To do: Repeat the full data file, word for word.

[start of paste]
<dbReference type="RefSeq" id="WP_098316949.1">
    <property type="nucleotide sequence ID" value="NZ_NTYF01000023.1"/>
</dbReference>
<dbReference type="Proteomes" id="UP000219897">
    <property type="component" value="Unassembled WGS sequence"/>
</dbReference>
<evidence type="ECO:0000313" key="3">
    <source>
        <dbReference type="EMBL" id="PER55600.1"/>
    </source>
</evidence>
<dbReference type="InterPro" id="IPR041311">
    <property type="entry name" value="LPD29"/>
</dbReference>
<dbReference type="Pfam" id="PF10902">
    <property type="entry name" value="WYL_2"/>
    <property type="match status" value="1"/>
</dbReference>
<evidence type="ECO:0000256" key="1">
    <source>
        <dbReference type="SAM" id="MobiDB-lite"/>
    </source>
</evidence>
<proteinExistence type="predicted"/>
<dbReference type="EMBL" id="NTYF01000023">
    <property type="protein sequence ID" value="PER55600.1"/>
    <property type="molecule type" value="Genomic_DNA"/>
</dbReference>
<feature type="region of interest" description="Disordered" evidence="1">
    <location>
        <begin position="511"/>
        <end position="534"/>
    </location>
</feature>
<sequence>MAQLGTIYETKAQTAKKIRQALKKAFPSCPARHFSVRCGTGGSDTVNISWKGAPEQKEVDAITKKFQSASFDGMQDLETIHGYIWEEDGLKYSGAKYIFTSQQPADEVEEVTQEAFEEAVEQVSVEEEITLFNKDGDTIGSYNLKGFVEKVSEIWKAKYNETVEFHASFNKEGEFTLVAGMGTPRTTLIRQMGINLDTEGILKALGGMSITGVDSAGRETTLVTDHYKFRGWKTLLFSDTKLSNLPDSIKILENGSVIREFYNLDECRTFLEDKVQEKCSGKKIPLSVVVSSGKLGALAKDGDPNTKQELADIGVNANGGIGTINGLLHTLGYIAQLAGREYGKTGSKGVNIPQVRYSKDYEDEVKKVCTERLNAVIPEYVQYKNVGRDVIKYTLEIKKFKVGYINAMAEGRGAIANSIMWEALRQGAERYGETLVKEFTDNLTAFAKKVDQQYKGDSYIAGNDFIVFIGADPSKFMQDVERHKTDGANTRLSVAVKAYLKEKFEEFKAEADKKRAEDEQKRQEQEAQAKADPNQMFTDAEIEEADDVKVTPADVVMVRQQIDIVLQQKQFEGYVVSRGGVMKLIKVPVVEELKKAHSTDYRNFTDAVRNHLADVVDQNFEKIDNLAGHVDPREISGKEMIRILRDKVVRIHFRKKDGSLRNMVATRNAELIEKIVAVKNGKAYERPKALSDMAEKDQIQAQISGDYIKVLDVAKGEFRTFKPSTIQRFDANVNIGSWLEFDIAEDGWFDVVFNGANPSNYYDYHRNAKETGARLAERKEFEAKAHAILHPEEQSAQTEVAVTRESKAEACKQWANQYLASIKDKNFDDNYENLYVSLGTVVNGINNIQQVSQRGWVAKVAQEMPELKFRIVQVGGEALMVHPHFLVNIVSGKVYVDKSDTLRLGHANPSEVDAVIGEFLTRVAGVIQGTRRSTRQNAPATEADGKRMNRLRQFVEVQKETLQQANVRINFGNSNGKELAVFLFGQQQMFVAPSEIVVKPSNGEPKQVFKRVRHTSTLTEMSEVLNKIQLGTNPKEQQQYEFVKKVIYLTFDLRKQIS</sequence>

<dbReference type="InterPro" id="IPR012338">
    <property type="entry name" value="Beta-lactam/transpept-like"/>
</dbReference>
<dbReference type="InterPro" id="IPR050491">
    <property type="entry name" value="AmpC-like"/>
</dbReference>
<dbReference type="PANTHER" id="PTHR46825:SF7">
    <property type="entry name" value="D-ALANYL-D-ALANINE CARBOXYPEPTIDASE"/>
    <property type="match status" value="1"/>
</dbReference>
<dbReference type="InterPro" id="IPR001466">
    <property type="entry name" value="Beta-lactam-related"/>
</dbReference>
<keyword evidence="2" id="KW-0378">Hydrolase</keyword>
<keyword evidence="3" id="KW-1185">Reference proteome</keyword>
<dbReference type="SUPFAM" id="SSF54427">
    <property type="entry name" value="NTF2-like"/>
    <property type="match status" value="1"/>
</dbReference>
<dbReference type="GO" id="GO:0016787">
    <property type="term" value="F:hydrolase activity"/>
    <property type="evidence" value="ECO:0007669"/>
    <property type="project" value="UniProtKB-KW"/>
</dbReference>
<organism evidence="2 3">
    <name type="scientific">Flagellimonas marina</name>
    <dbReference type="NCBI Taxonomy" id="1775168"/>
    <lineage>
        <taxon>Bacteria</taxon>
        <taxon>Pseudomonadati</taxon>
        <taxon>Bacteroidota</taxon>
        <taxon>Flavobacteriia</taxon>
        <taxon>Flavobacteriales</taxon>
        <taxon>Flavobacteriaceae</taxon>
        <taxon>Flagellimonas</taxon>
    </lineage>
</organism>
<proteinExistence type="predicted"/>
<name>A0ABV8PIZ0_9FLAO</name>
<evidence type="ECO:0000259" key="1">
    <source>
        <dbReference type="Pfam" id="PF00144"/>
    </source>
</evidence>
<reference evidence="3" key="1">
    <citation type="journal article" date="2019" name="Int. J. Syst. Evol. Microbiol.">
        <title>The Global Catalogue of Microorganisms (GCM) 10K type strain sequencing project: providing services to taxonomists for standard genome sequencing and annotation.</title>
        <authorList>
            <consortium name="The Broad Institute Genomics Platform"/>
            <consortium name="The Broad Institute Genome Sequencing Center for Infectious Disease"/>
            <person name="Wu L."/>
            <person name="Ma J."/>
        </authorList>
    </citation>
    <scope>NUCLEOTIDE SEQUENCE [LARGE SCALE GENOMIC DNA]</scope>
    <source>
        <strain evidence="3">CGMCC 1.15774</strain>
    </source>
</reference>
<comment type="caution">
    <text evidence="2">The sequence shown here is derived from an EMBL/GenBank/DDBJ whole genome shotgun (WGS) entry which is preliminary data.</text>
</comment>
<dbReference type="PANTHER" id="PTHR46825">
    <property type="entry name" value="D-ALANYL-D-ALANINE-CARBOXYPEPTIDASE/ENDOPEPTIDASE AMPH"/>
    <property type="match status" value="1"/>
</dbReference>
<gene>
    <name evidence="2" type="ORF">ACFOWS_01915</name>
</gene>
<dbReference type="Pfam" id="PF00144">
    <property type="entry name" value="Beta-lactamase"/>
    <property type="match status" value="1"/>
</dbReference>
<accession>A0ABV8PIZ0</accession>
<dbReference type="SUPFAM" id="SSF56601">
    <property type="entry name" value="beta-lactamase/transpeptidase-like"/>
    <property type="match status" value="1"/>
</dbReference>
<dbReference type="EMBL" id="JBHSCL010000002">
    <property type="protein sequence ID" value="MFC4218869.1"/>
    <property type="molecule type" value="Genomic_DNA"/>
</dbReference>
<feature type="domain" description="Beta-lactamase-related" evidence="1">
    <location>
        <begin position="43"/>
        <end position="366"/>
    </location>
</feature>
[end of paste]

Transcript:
<dbReference type="RefSeq" id="WP_098316949.1">
    <property type="nucleotide sequence ID" value="NZ_NTYF01000023.1"/>
</dbReference>
<dbReference type="Proteomes" id="UP000219897">
    <property type="component" value="Unassembled WGS sequence"/>
</dbReference>
<evidence type="ECO:0000313" key="3">
    <source>
        <dbReference type="EMBL" id="PER55600.1"/>
    </source>
</evidence>
<dbReference type="InterPro" id="IPR041311">
    <property type="entry name" value="LPD29"/>
</dbReference>
<dbReference type="Pfam" id="PF10902">
    <property type="entry name" value="WYL_2"/>
    <property type="match status" value="1"/>
</dbReference>
<evidence type="ECO:0000256" key="1">
    <source>
        <dbReference type="SAM" id="MobiDB-lite"/>
    </source>
</evidence>
<proteinExistence type="predicted"/>
<dbReference type="EMBL" id="NTYF01000023">
    <property type="protein sequence ID" value="PER55600.1"/>
    <property type="molecule type" value="Genomic_DNA"/>
</dbReference>
<feature type="region of interest" description="Disordered" evidence="1">
    <location>
        <begin position="511"/>
        <end position="534"/>
    </location>
</feature>
<sequence>MAQLGTIYETKAQTAKKIRQALKKAFPSCPARHFSVRCGTGGSDTVNISWKGAPEQKEVDAITKKFQSASFDGMQDLETIHGYIWEEDGLKYSGAKYIFTSQQPADEVEEVTQEAFEEAVEQVSVEEEITLFNKDGDTIGSYNLKGFVEKVSEIWKAKYNETVEFHASFNKEGEFTLVAGMGTPRTTLIRQMGINLDTEGILKALGGMSITGVDSAGRETTLVTDHYKFRGWKTLLFSDTKLSNLPDSIKILENGSVIREFYNLDECRTFLEDKVQEKCSGKKIPLSVVVSSGKLGALAKDGDPNTKQELADIGVNANGGIGTINGLLHTLGYIAQLAGREYGKTGSKGVNIPQVRYSKDYEDEVKKVCTERLNAVIPEYVQYKNVGRDVIKYTLEIKKFKVGYINAMAEGRGAIANSIMWEALRQGAERYGETLVKEFTDNLTAFAKKVDQQYKGDSYIAGNDFIVFIGADPSKFMQDVERHKTDGANTRLSVAVKAYLKEKFEEFKAEADKKRAEDEQKRQEQEAQAKADPNQMFTDAEIEEADDVKVTPADVVMVRQQIDIVLQQKQFEGYVVSRGGVMKLIKVPVVEELKKAHSTDYRNFTDAVRNHLADVVDQNFEKIDNLAGHVDPREISGKEMIRILRDKVVRIHFRKKDGSLRNMVATRNAELIEKIVAVKNGKAYERPKALSDMAEKDQIQAQISGDYIKVLDVAKGEFRTFKPSTIQRFDANVNIGSWLEFDIAEDGWFDVVFNGANPSNYYDYHRNAKETGARLAERKEFEAKAHAILHPEEQSAQTEVAVTRESKAEACKQWANQYLASIKDKNFDDNYENLYVSLGTVVNGINNIQQVSQRGWVAKVAQEMPELKFRIVQVGGEALMVHPHFLVNIVSGKVYVDKSDTLRLGHANPSEVDAVIGEFLTRVAGVIQGTRRSTRQNAPATEADGKRMNRLRQFVEVQKETLQQANVRINFGNSNGKELAVFLFGQQQMFVAPSEIVVKPSNGEPKQVFKRVRHTSTLTEMSEVLNKIQLGTNPKEQQQYEFVKKVIYLTFDLRKQIS</sequence>

<dbReference type="InterPro" id="IPR012338">
    <property type="entry name" value="Beta-lactam/transpept-like"/>
</dbReference>
<dbReference type="InterPro" id="IPR050491">
    <property type="entry name" value="AmpC-like"/>
</dbReference>
<dbReference type="PANTHER" id="PTHR46825:SF7">
    <property type="entry name" value="D-ALANYL-D-ALANINE CARBOXYPEPTIDASE"/>
    <property type="match status" value="1"/>
</dbReference>
<dbReference type="InterPro" id="IPR001466">
    <property type="entry name" value="Beta-lactam-related"/>
</dbReference>
<keyword evidence="2" id="KW-0378">Hydrolase</keyword>
<keyword evidence="3" id="KW-1185">Reference proteome</keyword>
<dbReference type="SUPFAM" id="SSF54427">
    <property type="entry name" value="NTF2-like"/>
    <property type="match status" value="1"/>
</dbReference>
<dbReference type="GO" id="GO:0016787">
    <property type="term" value="F:hydrolase activity"/>
    <property type="evidence" value="ECO:0007669"/>
    <property type="project" value="UniProtKB-KW"/>
</dbReference>
<organism evidence="2 3">
    <name type="scientific">Flagellimonas marina</name>
    <dbReference type="NCBI Taxonomy" id="1775168"/>
    <lineage>
        <taxon>Bacteria</taxon>
        <taxon>Pseudomonadati</taxon>
        <taxon>Bacteroidota</taxon>
        <taxon>Flavobacteriia</taxon>
        <taxon>Flavobacteriales</taxon>
        <taxon>Flavobacteriaceae</taxon>
        <taxon>Flagellimonas</taxon>
    </lineage>
</organism>
<proteinExistence type="predicted"/>
<name>A0ABV8PIZ0_9FLAO</name>
<evidence type="ECO:0000259" key="1">
    <source>
        <dbReference type="Pfam" id="PF00144"/>
    </source>
</evidence>
<reference evidence="3" key="1">
    <citation type="journal article" date="2019" name="Int. J. Syst. Evol. Microbiol.">
        <title>The Global Catalogue of Microorganisms (GCM) 10K type strain sequencing project: providing services to taxonomists for standard genome sequencing and annotation.</title>
        <authorList>
            <consortium name="The Broad Institute Genomics Platform"/>
            <consortium name="The Broad Institute Genome Sequencing Center for Infectious Disease"/>
            <person name="Wu L."/>
            <person name="Ma J."/>
        </authorList>
    </citation>
    <scope>NUCLEOTIDE SEQUENCE [LARGE SCALE GENOMIC DNA]</scope>
    <source>
        <strain evidence="3">CGMCC 1.15774</strain>
    </source>
</reference>
<comment type="caution">
    <text evidence="2">The sequence shown here is derived from an EMBL/GenBank/DDBJ whole genome shotgun (WGS) entry which is preliminary data.</text>
</comment>
<dbReference type="PANTHER" id="PTHR46825">
    <property type="entry name" value="D-ALANYL-D-ALANINE-CARBOXYPEPTIDASE/ENDOPEPTIDASE AMPH"/>
    <property type="match status" value="1"/>
</dbReference>
<gene>
    <name evidence="2" type="ORF">ACFOWS_01915</name>
</gene>
<dbReference type="Pfam" id="PF00144">
    <property type="entry name" value="Beta-lactamase"/>
    <property type="match status" value="1"/>
</dbReference>
<accession>A0ABV8PIZ0</accession>
<dbReference type="SUPFAM" id="SSF56601">
    <property type="entry name" value="beta-lactamase/transpeptidase-like"/>
    <property type="match status" value="1"/>
</dbReference>
<dbReference type="EMBL" id="JBHSCL010000002">
    <property type="protein sequence ID" value="MFC4218869.1"/>
    <property type="molecule type" value="Genomic_DNA"/>
</dbReference>
<feature type="domain" description="Beta-lactamase-related" evidence="1">
    <location>
        <begin position="43"/>
        <end position="366"/>
    </location>
</feature>